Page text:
Goals: To build an educated and highly skilled population which will contribute to the socio-economic development of the country. Among other initiatives is the development of the Lilongwe University of Science and Technology (LUSTECH).
4. Transport Infrastructure and Nsanje World Inland Port
Goal: To reduce the cost of transportation and lead times by opening up the country to the Indian Ocean, and improving the road and the railway network. Major priorities include the development of the Nsanje World Inland Port and the Shire-Zambezi Waterway, the rehabilitation of the railway line system among others.
5. Climate Change, Natural Resources and Environmental Management
Goal: To conserve, manage and utilize natural resources and the environment in a sustainable manner so as to reduce degradation and adverse socio-economic impacts.
6. Integrated Rural Development
Goal: To develop rural growth centers that will contribute effectively to economic growth through the creation of employment opportunities thereby enhance redistribution of wealth to all citizens.
7. Public Health, Sanitation and HIV and AIDS Management.
Goal: To improve the health status of Malawians to effectively contribute to socio-economic development.
8. Youth Development and Empowerment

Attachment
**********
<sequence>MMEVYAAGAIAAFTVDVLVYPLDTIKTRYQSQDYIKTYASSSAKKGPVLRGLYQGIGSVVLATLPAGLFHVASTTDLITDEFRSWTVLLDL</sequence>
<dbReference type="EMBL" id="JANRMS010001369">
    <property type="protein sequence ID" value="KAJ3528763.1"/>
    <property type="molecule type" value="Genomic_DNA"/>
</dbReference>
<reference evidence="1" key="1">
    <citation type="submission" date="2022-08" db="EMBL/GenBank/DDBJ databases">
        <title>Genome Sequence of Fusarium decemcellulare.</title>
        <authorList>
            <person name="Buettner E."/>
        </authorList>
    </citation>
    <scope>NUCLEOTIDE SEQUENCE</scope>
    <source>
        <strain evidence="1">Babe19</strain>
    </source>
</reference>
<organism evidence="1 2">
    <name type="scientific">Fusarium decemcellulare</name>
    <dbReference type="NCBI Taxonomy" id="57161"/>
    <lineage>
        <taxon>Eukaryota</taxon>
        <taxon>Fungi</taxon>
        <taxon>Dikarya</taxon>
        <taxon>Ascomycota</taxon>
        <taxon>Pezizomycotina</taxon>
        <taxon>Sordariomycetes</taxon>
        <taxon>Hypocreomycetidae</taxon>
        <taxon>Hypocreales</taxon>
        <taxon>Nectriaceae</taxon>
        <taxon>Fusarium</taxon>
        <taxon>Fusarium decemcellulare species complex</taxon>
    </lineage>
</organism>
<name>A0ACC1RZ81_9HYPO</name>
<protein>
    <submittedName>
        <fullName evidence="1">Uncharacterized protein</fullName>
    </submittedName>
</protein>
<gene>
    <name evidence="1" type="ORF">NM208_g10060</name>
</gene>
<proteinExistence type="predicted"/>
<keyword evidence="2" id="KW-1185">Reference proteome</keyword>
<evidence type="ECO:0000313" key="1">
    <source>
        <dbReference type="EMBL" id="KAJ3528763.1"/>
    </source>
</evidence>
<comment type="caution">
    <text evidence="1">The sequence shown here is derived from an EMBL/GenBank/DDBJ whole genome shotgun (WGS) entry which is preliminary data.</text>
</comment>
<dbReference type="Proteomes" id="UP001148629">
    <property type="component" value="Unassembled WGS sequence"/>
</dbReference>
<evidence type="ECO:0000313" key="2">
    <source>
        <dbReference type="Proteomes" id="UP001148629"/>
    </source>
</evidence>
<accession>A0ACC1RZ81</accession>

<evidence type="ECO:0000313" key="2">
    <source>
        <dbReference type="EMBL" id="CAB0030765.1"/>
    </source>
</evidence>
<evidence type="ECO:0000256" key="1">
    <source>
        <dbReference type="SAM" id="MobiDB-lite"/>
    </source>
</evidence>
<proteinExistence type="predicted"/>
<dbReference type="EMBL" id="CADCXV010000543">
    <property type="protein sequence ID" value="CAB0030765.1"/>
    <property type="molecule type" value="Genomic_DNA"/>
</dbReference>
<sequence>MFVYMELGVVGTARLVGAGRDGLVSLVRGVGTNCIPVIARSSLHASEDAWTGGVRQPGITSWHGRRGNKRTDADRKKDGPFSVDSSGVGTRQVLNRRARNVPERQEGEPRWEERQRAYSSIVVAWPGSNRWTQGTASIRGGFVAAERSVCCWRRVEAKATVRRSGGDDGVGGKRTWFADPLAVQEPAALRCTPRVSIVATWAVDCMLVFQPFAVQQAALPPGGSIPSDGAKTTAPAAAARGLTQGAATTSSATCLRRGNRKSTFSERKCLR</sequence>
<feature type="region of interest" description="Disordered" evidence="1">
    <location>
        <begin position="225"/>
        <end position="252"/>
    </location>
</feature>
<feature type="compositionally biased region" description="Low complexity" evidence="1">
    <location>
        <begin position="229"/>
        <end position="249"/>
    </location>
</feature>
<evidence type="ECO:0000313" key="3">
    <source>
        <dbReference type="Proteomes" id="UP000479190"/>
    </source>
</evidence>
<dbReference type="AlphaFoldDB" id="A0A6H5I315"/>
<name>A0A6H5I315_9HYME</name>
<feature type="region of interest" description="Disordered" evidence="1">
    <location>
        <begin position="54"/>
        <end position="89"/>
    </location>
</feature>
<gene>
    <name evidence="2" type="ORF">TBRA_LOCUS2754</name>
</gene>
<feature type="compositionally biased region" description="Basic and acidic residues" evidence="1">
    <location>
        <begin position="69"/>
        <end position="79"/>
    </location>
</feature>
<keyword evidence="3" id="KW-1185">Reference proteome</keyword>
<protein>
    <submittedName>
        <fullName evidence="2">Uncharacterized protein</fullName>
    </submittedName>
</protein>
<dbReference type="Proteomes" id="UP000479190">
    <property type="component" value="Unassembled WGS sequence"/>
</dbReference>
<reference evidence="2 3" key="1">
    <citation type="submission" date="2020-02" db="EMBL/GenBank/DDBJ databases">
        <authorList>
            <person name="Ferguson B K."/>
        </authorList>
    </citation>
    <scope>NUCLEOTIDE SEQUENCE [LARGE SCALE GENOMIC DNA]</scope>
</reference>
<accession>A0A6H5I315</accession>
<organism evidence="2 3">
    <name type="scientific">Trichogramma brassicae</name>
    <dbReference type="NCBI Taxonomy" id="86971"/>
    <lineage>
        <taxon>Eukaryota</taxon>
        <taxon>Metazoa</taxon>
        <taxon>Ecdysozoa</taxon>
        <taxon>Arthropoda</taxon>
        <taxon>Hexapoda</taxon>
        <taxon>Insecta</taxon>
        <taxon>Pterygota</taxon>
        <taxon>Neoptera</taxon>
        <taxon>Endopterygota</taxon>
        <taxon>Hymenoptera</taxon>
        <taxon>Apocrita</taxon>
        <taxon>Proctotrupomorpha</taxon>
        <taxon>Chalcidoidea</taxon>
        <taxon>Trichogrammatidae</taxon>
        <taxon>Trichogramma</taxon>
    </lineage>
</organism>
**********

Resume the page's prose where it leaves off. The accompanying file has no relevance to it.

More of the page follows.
Goal: To economically empower the youth to meaningfully contribute to national development. The expected outcome is healthy, highly productive and self reliant youths. Government is currently providing entrepreneurship training and loans to the youth under the MK 3 billion Youth Development Fund.
9. Energy, Mining and Industrial Development
Goal: To provide adequate energy to meet the economic and social demands and increase the contribution of the mining and manufacturing sectors to GDP growth.
For further information visit: http://www.malawi.gov.mw/
MARKET SIZE AND ACCESS
Malawi is a party to a number of multilateral, regional and bilateral trade agreements, offering wider access and preferential treatment for Malawian products.
The Common Market for Eastern and Southern Africa (COMESA)
COMESA has a potential market of 340 million people and a combined GDP of US$170 billion.
The Southern African Development Community (SADC)
The SADC region has a potential market of 199 million people and a combined GDP of US$176 billion. Under SADC, Malawi is committed to reducing tariffs on intra-SADC trade progressively.
The African Growth Opportunities Act (AGOA)
AGOA offers duty and quota-free access to the United States market of 298 million people for 1,800 products, in addition to the standard GSP programme.
Cotonou Agreement/Everything But Arms (EBA)
This initiative extends duty-and quota-free access to the European Union market for all imports from Least Developed Countries, except arms. Minor variations apply to bananas, sugar and rice.
Bilateral Trade Agreements
In addition, bilateral trade agreements exist with Zimbabwe, Mozambique, and South Africa, and a customs agreement is in place with Botswana.
Malawi is also a member of the following multilateral institutions